Stopping malware remote access scams

The attackers who targeted your Aunt Rose needed to talk to her to carry out their scam. But bad actors can easily take over your account or even your entire computer without ever picking up the phone.

By using malware to exploit software vulnerabilities in browsers, third-party software, and operating systems, scammers can gain access to your device and its information and resources. From there, they can impersonate you on any of your accounts — especially if your passwords are saved on that device.

A typical malware scenario might look like this: You receive an email from a friend prompting you to click a link they’ve sent. But what you don’t know is that bad actors have already scammed your friend, and now your laptop is infected with their malware as well. You may be logged in to your laptop, but in the background, someone else is controlling it from another device. Now they’ve accessed your email account and can begin sending fraudulent emails on your behalf.

Also called a remote access scam or Remote Access Trojan (RAT), this type of malware scheme can be difficult to prevent. Similar to coaching, traditional fraud solutions often fail to detect malware because the information (the geolocation, IP, and device) looks familiar, so they assume it’s the legitimate user. The account may also be already logged in when the attack happens or the user’s credentials may be autosaved on their device, complicating things even more. But behavioral biometrics and analysis can identify remote access scams based on a few factors:


  • New beneficiaries or shipping addresses are added to the account
  • There is a lack of established history with destination accounts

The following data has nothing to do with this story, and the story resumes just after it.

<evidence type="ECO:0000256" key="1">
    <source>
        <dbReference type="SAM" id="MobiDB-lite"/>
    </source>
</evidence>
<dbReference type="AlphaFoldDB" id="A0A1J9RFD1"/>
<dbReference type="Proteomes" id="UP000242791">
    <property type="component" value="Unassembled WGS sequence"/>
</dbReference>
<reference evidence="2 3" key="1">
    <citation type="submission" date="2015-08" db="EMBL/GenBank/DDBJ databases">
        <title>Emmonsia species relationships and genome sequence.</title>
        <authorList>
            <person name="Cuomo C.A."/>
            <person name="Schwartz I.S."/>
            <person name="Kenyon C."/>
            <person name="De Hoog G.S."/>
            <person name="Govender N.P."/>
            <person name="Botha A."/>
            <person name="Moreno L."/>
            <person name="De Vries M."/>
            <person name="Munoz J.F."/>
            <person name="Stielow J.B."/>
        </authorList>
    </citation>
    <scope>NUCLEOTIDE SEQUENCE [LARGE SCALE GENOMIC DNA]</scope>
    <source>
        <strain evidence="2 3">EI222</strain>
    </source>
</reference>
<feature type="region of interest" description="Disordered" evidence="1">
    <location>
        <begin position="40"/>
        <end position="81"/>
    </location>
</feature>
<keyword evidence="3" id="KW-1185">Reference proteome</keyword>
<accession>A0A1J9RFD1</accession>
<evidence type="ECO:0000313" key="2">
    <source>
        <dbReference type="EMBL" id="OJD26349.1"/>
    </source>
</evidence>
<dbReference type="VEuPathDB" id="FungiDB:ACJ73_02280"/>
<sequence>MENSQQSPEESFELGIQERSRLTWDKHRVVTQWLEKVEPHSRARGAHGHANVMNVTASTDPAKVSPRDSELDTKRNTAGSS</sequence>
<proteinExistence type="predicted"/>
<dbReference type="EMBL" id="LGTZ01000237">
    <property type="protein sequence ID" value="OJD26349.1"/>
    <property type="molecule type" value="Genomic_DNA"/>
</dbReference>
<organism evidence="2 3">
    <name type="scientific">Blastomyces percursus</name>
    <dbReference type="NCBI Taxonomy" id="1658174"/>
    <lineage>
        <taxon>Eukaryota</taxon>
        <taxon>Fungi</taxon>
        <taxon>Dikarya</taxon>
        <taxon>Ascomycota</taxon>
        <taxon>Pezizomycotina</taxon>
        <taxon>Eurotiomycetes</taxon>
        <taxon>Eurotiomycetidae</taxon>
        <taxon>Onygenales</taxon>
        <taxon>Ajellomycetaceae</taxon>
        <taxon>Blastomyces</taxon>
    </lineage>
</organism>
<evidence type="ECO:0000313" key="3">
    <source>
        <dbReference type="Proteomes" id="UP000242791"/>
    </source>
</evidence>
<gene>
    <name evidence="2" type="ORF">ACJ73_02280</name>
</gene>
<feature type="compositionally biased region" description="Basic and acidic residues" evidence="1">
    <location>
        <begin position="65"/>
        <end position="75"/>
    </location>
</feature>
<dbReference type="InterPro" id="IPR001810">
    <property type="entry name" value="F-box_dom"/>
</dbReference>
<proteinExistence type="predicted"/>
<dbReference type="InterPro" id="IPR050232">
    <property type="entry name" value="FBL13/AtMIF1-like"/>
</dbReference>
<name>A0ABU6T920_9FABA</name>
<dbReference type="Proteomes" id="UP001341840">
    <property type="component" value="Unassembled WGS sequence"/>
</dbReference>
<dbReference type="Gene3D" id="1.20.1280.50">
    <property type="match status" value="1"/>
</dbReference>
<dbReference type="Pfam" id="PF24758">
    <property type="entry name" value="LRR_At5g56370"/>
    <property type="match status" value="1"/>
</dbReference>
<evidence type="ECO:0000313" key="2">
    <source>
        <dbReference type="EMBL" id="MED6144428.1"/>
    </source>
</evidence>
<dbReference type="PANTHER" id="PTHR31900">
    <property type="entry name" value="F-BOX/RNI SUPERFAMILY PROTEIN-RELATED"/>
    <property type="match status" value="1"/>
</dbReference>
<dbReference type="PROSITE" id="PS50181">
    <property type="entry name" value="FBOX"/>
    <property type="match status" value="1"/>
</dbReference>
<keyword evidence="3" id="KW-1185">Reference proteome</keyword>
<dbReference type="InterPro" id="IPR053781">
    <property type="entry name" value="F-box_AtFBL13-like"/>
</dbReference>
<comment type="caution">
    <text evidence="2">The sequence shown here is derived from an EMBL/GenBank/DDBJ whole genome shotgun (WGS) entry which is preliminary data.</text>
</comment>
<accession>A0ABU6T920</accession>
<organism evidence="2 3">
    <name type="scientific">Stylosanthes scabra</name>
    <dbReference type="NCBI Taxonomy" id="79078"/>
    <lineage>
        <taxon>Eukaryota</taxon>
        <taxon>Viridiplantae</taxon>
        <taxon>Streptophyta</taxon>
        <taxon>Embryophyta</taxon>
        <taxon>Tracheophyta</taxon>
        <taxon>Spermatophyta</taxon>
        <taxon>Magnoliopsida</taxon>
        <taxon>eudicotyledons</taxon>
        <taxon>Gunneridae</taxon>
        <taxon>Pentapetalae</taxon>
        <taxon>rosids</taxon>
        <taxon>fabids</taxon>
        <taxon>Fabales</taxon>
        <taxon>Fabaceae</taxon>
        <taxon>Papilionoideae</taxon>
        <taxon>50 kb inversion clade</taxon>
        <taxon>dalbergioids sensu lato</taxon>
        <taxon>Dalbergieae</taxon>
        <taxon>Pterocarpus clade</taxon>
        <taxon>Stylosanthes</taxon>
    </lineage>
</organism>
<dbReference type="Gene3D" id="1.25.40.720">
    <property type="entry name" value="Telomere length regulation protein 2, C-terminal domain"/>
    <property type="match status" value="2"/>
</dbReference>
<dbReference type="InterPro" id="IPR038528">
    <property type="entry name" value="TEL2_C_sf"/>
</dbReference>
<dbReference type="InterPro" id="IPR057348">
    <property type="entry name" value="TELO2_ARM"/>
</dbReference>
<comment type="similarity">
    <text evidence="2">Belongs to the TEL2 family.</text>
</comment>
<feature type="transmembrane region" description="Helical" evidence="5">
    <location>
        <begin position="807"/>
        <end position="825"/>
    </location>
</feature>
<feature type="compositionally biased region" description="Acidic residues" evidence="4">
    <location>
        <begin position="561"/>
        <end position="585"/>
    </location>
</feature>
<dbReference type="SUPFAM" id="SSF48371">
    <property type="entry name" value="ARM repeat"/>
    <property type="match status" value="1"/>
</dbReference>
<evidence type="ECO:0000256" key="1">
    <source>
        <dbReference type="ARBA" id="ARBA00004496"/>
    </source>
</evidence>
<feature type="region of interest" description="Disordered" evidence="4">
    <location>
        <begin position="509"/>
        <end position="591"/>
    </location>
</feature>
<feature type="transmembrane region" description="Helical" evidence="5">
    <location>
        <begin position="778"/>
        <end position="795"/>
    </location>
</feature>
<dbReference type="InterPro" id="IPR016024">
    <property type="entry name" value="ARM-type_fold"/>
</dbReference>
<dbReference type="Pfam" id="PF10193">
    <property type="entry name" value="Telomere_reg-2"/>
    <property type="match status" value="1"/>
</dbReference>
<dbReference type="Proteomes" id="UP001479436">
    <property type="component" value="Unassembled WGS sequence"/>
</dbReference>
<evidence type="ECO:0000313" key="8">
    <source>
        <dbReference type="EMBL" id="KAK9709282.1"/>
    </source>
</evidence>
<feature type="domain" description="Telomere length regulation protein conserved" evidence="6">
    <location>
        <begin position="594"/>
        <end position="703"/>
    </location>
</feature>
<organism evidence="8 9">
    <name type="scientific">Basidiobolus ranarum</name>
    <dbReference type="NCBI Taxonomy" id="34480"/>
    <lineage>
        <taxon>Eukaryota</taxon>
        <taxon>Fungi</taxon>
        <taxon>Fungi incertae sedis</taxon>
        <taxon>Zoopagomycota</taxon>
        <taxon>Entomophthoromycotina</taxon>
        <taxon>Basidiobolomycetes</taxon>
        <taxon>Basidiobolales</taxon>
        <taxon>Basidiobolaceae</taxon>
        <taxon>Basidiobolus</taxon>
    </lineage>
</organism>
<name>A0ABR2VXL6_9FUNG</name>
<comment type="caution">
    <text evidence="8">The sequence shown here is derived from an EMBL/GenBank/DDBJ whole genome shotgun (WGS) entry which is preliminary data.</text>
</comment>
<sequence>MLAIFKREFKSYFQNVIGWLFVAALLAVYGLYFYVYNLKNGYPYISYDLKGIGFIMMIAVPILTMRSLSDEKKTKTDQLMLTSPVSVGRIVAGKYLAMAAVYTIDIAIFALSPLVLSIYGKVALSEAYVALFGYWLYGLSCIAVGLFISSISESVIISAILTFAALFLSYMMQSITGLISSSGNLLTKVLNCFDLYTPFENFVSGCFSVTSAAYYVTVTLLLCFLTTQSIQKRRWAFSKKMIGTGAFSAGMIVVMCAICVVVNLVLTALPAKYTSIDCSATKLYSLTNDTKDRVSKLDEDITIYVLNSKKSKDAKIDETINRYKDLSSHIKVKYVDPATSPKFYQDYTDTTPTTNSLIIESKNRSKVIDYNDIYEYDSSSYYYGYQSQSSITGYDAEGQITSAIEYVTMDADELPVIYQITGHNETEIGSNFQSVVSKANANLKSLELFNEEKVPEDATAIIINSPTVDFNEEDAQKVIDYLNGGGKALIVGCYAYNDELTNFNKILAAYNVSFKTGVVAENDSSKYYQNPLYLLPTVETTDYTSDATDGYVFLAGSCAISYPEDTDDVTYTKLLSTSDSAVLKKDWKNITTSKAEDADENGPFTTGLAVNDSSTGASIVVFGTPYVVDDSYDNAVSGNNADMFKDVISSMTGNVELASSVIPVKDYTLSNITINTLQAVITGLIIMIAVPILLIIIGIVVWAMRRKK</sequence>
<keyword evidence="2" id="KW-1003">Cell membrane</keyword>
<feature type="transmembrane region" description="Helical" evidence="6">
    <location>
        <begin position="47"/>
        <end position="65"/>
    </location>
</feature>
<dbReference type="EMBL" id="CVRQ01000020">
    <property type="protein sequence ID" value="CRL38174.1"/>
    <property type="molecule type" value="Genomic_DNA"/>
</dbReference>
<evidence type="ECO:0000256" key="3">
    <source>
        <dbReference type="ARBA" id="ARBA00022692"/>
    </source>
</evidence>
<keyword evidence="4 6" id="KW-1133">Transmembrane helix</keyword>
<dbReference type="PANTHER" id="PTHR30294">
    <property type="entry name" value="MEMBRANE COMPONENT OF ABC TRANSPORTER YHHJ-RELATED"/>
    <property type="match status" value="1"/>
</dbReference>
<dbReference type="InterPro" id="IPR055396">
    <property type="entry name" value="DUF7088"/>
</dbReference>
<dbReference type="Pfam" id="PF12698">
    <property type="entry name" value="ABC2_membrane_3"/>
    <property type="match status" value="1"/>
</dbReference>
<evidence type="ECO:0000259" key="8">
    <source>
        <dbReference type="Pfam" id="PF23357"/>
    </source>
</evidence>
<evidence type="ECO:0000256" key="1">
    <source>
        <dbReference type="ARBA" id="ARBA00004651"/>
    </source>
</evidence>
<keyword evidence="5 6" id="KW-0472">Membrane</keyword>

• Abnormally high spend or money movements


  • Familiarity with destination data (e.g., the user is copying and pasting information instead of typing it in)
  • Behaviors don’t match the existing good user profile (e.g., the typing patterns are different than normal)

So, if someone has accessed your email account through malware, the way they are behaving on your account will be different than the way you normally behave — whether it’s a suspicious number of emails sent at once or an unusual typing cadence.

If your email provider uses behavioral biometrics, this would immediately trigger an alarm. Your email provider could then sign the compromised device out of your account and require two-factor authentication to get back in — which will take care of the fraudster, as long as they haven’t gotten into your smartphone, too.

Don’t fall victim to human fraud

Scams like coaching and remote access malware can be terrifying and stressful for users, especially when their money or online identities are at stake. But next time Aunt Rose gets a call from the “IRS,” don’t panic. With behavioral biometrics, we can often detect these sneaky human fraud attacks before the damage is irreversible.